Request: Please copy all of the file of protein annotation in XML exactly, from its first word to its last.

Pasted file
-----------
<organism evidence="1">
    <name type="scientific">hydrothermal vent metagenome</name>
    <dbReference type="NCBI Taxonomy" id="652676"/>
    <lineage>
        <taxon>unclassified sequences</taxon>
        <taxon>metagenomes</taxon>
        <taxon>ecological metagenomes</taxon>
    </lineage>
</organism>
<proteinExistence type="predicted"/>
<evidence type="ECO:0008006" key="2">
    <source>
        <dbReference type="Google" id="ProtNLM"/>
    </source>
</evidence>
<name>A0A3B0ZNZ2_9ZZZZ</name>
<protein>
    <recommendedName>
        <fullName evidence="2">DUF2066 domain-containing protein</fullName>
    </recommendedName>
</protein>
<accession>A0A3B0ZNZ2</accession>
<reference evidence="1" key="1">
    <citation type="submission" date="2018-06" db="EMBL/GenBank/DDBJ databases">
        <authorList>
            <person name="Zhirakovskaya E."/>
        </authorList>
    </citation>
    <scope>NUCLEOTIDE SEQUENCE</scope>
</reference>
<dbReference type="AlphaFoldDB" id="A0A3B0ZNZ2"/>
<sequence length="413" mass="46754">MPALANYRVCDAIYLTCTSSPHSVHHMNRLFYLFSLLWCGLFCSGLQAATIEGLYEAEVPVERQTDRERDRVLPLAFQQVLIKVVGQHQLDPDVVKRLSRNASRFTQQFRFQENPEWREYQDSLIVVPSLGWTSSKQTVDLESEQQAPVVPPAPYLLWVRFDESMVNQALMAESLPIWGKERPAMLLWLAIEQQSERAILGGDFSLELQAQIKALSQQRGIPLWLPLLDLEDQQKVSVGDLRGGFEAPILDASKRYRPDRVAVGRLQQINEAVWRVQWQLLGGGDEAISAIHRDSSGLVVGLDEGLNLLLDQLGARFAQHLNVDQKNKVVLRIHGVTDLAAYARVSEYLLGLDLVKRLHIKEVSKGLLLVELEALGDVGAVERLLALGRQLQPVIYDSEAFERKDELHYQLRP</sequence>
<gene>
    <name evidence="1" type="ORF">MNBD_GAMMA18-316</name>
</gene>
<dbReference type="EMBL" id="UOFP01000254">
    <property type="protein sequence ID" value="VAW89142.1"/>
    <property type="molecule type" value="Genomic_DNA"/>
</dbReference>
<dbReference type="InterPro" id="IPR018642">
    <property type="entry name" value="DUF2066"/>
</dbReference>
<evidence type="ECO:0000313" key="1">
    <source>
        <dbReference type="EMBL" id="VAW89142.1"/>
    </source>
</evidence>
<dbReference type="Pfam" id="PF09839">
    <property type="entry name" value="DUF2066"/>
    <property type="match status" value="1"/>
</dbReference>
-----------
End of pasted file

<organism evidence="1">
    <name type="scientific">hydrothermal vent metagenome</name>
    <dbReference type="NCBI Taxonomy" id="652676"/>
    <lineage>
        <taxon>unclassified sequences</taxon>
        <taxon>metagenomes</taxon>
        <taxon>ecological metagenomes</taxon>
    </lineage>
</organism>
<proteinExistence type="predicted"/>
<evidence type="ECO:0008006" key="2">
    <source>
        <dbReference type="Google" id="ProtNLM"/>
    </source>
</evidence>
<name>A0A3B0ZNZ2_9ZZZZ</name>
<protein>
    <recommendedName>
        <fullName evidence="2">DUF2066 domain-containing protein</fullName>
    </recommendedName>
</protein>
<accession>A0A3B0ZNZ2</accession>
<reference evidence="1" key="1">
    <citation type="submission" date="2018-06" db="EMBL/GenBank/DDBJ databases">
        <authorList>
            <person name="Zhirakovskaya E."/>
        </authorList>
    </citation>
    <scope>NUCLEOTIDE SEQUENCE</scope>
</reference>
<dbReference type="AlphaFoldDB" id="A0A3B0ZNZ2"/>
<sequence length="413" mass="46754">MPALANYRVCDAIYLTCTSSPHSVHHMNRLFYLFSLLWCGLFCSGLQAATIEGLYEAEVPVERQTDRERDRVLPLAFQQVLIKVVGQHQLDPDVVKRLSRNASRFTQQFRFQENPEWREYQDSLIVVPSLGWTSSKQTVDLESEQQAPVVPPAPYLLWVRFDESMVNQALMAESLPIWGKERPAMLLWLAIEQQSERAILGGDFSLELQAQIKALSQQRGIPLWLPLLDLEDQQKVSVGDLRGGFEAPILDASKRYRPDRVAVGRLQQINEAVWRVQWQLLGGGDEAISAIHRDSSGLVVGLDEGLNLLLDQLGARFAQHLNVDQKNKVVLRIHGVTDLAAYARVSEYLLGLDLVKRLHIKEVSKGLLLVELEALGDVGAVERLLALGRQLQPVIYDSEAFERKDELHYQLRP</sequence>
<gene>
    <name evidence="1" type="ORF">MNBD_GAMMA18-316</name>
</gene>
<dbReference type="EMBL" id="UOFP01000254">
    <property type="protein sequence ID" value="VAW89142.1"/>
    <property type="molecule type" value="Genomic_DNA"/>
</dbReference>
<dbReference type="InterPro" id="IPR018642">
    <property type="entry name" value="DUF2066"/>
</dbReference>
<evidence type="ECO:0000313" key="1">
    <source>
        <dbReference type="EMBL" id="VAW89142.1"/>
    </source>
</evidence>
<dbReference type="Pfam" id="PF09839">
    <property type="entry name" value="DUF2066"/>
    <property type="match status" value="1"/>
</dbReference>